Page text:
South Africans are known for being big on debt, small on savings. South African savings usually sit at around 14% to 16% of our GDP1, while we spend as much as 70% to 80% of our gross income2 on servicing debt. These are not ideal statistics, but they do not mean that ALL South Africans are poor savers. We took the opportunity, in Savings Month, to celebrate the individuals who are putting aside money, in whatever way they can, to reach a goal.
Meet our savings heroes:
Margaret is a Sowetan beautician, and the member of a savings club. Every month, she and her friends put R100 into the group savings. They also host social evenings for their non-member friends and charge R70 for a plate of delicious food, which also goes into the savings pot. And, if anyone in the group needs to borrow from the savings, they have to pay it back at R120 for every R100 borrowed at the end of the month.
The savings group is ongoing, but a few years ago, they decided to use their savings to go on a cruise to Mozambique. It took two years’ worth of savings to have enough to buy the R5 700 tickets for each of the members, but their hard work paid off, and in March last year, Margaret and her 11 friends set off for their dream holiday.
“Saving in a group for a goal we can enjoy together makes it fun, and keeps us committed,” says Margaret.
Lisa is a financial analyst who works at an investment bank in Sandton. She recently moved to an apartment close to work, and that got her thinking.
“I’d never been a big driver. If I go on holiday, I fly to my destination and then use taxis or Uber once I am there. So, I really only needed a car for travelling in the city. Now that I lived close to work, it made very little sense to me to keep paying off my car,” she says.
So, she sold her car and invested the capital. She also saves on the money she would have spent on her car’s finance instalments, her car insurance and petrol. She walks to work and catches Ubers if she needs to go anywhere further.
“I’ve worked it out, and I save around R1 000 per month, which now goes straight into savings,” Lisa says.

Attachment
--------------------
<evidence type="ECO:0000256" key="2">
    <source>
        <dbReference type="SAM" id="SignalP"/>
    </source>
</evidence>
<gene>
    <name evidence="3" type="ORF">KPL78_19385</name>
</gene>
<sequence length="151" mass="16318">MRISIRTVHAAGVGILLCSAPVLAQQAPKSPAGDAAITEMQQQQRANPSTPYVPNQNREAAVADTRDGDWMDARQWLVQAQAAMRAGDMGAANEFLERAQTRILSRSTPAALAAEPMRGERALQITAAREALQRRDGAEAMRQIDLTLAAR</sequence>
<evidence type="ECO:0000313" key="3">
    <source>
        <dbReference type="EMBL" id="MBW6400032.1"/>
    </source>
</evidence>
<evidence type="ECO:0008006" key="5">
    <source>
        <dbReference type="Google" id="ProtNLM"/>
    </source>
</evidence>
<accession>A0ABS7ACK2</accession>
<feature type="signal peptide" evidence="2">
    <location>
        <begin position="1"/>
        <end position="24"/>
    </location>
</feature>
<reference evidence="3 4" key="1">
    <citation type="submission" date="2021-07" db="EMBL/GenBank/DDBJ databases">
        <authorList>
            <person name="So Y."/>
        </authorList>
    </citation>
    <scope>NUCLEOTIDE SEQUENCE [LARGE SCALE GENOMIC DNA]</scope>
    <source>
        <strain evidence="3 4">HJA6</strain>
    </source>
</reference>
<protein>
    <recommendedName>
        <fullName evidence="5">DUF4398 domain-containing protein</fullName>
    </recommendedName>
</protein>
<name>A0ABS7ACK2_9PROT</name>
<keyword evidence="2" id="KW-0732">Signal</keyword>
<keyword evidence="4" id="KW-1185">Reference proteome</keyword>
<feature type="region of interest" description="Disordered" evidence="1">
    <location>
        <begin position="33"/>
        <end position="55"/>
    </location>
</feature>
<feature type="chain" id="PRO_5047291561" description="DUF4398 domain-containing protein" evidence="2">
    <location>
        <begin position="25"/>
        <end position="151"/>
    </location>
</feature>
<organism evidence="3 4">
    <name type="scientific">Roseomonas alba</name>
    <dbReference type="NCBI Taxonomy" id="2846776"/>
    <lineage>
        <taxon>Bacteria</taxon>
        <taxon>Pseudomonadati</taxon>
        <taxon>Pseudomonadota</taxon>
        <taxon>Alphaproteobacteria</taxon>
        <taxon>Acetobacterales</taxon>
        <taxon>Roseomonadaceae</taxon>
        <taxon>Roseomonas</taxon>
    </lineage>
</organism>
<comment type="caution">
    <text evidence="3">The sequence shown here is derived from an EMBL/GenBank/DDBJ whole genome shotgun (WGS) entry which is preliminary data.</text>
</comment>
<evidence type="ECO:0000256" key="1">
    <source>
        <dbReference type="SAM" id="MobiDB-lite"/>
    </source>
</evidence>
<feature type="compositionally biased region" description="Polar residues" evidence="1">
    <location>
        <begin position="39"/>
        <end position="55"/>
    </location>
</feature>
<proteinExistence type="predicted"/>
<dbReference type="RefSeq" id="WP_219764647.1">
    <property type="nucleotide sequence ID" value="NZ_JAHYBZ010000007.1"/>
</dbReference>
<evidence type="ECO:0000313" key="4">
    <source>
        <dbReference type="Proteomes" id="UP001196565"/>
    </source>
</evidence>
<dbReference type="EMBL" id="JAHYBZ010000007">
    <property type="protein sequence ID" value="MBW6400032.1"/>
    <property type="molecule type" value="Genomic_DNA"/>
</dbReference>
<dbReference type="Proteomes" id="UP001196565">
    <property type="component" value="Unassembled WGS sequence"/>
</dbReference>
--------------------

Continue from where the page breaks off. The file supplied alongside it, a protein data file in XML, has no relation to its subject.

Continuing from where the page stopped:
She has proved that if you don’t need something, there’s no point in spending money on it. Services like Uber are making it possible for a lot of people to make this decision about their transport costs, but just be sure that you are comparing a realistic travel and expenses budget with the Uber option – it doesn’t always work out if you work far from where you live.
When Tamara and her husband first got married, they were living in Cape Town, and both earning very little. Expensive holidays were out of the question, but Tamara still had a plan for getting away from it all.
“We kept a piggy bank on the kitchen counter and put all our loose silver in it,” she says. “You’d be surprised at how quickly it adds up.”
Every time they had enough money, they would use it for a cheap, local getaway – like a wine tasting just outside of the city.
“I have a memory of apologising to someone at a wine farm for paying for our tastings with R60 worth of silver. But she was thrilled because they were running low on change and she asked us if we had any more. We ended up swapping about R200 in coins for notes.”
Tamara’s saving plan shows that even saving small amounts can make a difference in your life.
When it was time to send her son to school, Renee started looking around at the best school that she could afford. Things would be tight, but she wanted him to have a good education. Then, a friend shared some advice with her.
“He told me to forget about the fancy, expensive primary schools and that the education that counts in the long term is high school. He said I should rather find a cheap and cheerful government school and save the money I would have spent on private schooling,” she says.
So, she did exactly that. She placed her son in a perfectly good local government school, which cost half of what she had been considering spending on a private school, and invested the difference into unit trusts each month, increasing with inflation each year.
“It has worked brilliantly,” she says. “Now that he’s in a private high school, I am still only paying government primary school rates out of my own pocket, and my unit trusts take care of the rest.”
Renee works for herself with unpredictable earnings, but she can rest easy knowing that her son’s education is taken care of.
As these four savers have shown, where there’s a will, there’s a way. If you would also like to enjoy savings success, a growing bank account, the odd holiday or an excellent education for your child, start making plans to put money away today – and remember, every little bit counts.